PBN: “Chinese buyers have ‘insatiable appetite’ for Hawaii real estate”

Hawaii resort brokers have long talked about the potential for Chinese buyers to enter the second home market in a big way.  So far, at least on the neighbor islands, we haven’t seen it, but the speculation continues” – CP

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Chinese buyers have ‘insatiable appetite’ for Hawaii real estate

Oct 2, 2013, 2:56pm HST UPDATED: Oct 2, 2013, 4:04pm HST

Reporter-Pacific Business News 

Wealthy Chinese buyers have an “insatiable appetite” for Hawaii real estate, and there is a group that is looking to purchase larger projects and is even in discussions with local developers, a Canadian entrepreneur and co-founder of a New York and Shanghai-based company that offers lifestyle and travel opportunities to its private network of high net worth and emerging wealth Chinese members said Wednesday.Derek Muhs, co-founder of Affinity China and the keynote speaker at the “China Ready Real Estate Investment” seminar held at the Ala Moana Hotel, told a group of real estate industry stakeholders and others, about what the Chinese are buying in Hawaii, why they are buying it and how to connect with Chinese consumers.

Chinese real estate investors are expected to spend more than $175 billion during the next few years acquiring residential and commercial properties around the world and Hawaii is on the list of desired investment places, according to Affinity China.

The Chinese are buying single-family homes in high-end areas ranging in price from $500,000 to $1.5 million, and 70 percent of them pay cash, Muhs said.

“They buy it because they can afford it and they are looking for deals, like distressed assets and when the economy slows,” Muhs said. “They come to top locations like New York City, Los Angeles, San Francisco with central locations and good schools, but Hawaii is there in the top 10, sometimes in the top five.”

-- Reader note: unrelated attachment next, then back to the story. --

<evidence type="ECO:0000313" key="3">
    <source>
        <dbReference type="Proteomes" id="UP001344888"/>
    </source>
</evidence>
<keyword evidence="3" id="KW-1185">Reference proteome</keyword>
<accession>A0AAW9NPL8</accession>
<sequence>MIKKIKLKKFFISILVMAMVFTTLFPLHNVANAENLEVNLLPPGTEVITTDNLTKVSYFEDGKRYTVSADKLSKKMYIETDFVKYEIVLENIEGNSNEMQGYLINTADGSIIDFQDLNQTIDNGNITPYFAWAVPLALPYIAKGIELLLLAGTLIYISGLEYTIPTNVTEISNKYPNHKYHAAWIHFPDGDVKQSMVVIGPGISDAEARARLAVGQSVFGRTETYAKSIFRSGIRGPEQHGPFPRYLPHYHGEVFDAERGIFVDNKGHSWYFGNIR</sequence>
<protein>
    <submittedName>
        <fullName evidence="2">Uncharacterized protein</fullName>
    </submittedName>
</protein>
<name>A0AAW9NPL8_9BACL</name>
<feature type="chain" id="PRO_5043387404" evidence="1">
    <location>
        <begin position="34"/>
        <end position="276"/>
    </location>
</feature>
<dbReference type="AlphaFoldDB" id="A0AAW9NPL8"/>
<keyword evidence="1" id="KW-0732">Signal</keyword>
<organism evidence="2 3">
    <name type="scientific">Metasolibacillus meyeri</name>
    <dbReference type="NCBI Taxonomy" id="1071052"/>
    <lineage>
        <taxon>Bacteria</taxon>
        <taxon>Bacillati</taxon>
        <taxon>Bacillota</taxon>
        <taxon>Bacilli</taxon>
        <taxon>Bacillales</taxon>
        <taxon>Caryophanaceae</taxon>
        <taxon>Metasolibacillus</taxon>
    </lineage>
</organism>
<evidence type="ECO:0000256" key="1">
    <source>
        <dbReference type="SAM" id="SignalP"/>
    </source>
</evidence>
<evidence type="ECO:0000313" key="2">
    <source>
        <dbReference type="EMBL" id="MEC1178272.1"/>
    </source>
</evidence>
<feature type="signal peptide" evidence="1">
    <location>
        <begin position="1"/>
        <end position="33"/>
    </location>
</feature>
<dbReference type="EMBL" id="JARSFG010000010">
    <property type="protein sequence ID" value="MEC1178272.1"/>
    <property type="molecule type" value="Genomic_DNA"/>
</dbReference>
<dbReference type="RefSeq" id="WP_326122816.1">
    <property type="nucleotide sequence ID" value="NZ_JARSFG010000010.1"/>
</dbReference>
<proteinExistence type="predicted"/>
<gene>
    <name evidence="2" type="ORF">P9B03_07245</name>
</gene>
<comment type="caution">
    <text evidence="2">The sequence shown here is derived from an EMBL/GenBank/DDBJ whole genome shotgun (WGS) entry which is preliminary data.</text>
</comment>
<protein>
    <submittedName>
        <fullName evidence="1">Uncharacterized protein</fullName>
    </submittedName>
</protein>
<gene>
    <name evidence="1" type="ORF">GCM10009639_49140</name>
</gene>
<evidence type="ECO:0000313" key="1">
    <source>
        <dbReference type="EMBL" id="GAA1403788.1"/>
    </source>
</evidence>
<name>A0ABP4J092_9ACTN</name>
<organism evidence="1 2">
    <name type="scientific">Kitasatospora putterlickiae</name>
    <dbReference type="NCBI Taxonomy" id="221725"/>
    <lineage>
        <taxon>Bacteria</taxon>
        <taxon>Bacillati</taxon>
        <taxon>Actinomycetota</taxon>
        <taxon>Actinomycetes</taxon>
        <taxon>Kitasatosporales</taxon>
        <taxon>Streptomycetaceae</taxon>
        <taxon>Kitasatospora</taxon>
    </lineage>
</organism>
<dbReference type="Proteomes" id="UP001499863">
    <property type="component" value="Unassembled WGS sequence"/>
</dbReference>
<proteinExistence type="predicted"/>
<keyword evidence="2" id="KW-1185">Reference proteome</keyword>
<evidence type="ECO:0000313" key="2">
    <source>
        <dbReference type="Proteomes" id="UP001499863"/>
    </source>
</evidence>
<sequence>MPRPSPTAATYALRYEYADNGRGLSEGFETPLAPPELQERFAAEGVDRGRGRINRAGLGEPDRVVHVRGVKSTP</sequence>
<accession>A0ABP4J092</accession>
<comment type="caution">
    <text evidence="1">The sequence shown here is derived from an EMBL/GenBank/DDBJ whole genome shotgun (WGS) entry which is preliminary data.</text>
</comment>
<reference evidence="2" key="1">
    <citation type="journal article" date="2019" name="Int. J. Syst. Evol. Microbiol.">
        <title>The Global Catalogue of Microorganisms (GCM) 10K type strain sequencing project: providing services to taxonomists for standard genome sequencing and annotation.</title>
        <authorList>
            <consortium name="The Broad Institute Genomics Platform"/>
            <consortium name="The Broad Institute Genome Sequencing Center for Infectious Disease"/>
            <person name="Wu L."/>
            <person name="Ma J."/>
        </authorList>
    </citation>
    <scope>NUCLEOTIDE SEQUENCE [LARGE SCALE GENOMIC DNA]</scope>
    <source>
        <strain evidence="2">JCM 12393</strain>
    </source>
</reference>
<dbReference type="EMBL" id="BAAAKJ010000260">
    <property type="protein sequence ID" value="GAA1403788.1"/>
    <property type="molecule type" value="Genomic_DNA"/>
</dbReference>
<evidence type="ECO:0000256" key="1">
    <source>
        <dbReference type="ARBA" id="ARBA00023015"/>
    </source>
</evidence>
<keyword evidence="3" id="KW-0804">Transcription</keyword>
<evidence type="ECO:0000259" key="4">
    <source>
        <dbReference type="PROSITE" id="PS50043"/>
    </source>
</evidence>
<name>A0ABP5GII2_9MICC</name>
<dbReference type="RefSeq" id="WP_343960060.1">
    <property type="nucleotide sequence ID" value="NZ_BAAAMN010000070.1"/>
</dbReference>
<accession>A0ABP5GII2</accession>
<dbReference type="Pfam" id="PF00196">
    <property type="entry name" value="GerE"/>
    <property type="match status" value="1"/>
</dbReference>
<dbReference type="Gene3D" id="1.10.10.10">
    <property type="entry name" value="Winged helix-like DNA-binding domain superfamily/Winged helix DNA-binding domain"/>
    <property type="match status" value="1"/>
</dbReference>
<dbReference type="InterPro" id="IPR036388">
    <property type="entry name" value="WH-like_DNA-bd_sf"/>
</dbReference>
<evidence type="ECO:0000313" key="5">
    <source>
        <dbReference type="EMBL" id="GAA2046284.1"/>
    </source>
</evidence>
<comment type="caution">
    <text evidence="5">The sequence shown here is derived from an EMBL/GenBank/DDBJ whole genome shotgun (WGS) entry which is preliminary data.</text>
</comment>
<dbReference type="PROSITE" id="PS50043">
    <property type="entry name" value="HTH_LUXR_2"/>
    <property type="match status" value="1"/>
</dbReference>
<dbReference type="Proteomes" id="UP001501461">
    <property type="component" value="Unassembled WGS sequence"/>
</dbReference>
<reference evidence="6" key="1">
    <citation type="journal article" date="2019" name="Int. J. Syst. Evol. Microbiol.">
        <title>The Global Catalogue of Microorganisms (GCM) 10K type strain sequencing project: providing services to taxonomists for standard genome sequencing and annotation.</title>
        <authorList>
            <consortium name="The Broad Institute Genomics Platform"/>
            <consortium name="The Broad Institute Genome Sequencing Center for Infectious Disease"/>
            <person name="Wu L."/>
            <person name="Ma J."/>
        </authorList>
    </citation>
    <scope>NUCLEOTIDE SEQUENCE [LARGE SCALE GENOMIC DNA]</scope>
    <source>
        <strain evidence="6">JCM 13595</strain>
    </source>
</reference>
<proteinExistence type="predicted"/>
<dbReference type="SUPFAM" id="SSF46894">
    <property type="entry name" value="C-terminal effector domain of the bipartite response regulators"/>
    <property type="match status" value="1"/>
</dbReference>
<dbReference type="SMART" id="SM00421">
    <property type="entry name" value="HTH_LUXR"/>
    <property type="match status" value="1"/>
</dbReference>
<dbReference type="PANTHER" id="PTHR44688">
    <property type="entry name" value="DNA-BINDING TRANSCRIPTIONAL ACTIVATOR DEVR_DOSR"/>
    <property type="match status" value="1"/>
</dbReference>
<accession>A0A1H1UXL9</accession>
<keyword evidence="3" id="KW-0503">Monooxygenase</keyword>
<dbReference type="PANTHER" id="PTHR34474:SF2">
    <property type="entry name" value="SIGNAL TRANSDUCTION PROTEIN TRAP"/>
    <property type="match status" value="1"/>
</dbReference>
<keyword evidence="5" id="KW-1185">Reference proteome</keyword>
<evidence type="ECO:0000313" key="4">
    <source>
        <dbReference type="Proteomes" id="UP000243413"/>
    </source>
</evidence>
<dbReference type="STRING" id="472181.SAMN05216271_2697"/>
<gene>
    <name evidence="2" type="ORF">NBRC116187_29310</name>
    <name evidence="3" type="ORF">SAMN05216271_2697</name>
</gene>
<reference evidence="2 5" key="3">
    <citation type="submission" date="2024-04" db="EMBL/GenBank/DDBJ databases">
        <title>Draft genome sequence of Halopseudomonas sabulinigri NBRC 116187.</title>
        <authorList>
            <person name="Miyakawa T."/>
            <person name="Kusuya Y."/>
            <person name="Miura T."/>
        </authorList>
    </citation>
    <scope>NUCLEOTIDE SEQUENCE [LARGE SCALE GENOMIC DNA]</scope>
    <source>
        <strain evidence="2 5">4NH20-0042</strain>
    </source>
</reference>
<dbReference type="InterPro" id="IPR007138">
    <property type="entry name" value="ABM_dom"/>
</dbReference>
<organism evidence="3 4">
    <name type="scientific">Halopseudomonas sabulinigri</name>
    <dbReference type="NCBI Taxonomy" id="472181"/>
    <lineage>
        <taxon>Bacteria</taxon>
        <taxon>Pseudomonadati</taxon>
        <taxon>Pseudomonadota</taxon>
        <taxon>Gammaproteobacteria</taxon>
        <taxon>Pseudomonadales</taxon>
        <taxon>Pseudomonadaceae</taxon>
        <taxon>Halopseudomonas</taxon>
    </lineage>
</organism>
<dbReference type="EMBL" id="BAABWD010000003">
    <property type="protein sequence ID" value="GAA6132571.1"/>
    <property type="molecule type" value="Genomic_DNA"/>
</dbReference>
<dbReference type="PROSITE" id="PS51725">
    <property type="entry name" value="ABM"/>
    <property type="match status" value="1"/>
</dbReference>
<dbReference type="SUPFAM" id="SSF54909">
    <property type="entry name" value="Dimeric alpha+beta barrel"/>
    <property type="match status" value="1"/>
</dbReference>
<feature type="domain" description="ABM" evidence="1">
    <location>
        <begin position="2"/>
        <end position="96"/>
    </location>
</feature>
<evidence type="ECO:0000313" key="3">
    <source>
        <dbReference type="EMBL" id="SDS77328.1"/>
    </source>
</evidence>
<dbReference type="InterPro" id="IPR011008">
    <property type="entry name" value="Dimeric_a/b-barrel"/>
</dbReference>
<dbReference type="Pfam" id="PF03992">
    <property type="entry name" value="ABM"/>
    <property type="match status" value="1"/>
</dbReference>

He also pointed out that Chinese buyers like new, or newer, projects and look for infrastructure, such as shops and other amenities.

The Chinese also like it when businesses adapt to them.

For example, Muhs said, one of his clients bought in San Francisco instead of Hawaii because, besides pointing out that properties are dated, the city by the bay seemed to have more restaurants with menus in Chinese.

Muhs noted that the Chinese are buying in Hawaii because it’s a good investment for them.

“There are many trust issues they have in China, so they want to get some money out and diversify,” he said. “They have a lot of cash and they don’t want it all in the same bucket. It is part of their DNA and culture to own tangible assets, real estate.”

Trust is one of the bigger challenges when trying to connect with Chinese consumers and Muhs said that many people in China struggle with this challenge.

For instance, they’ll often trust a family member or friend, rather than a professional.

“One of my clients bought in Greece because a family member bought there too,” Muhs said. “They expect a relationship to commence. This ‘hit it and quit it, get the deal done’ stuff won’t work.”

About Chris Ponsar
I'm a commercial and high-end residential real estate appraiser in Hawaii. I'm passionate about appraisal and valuation issues in the same way some folks obsess over football, shopping, or bacon. I love this stuff.

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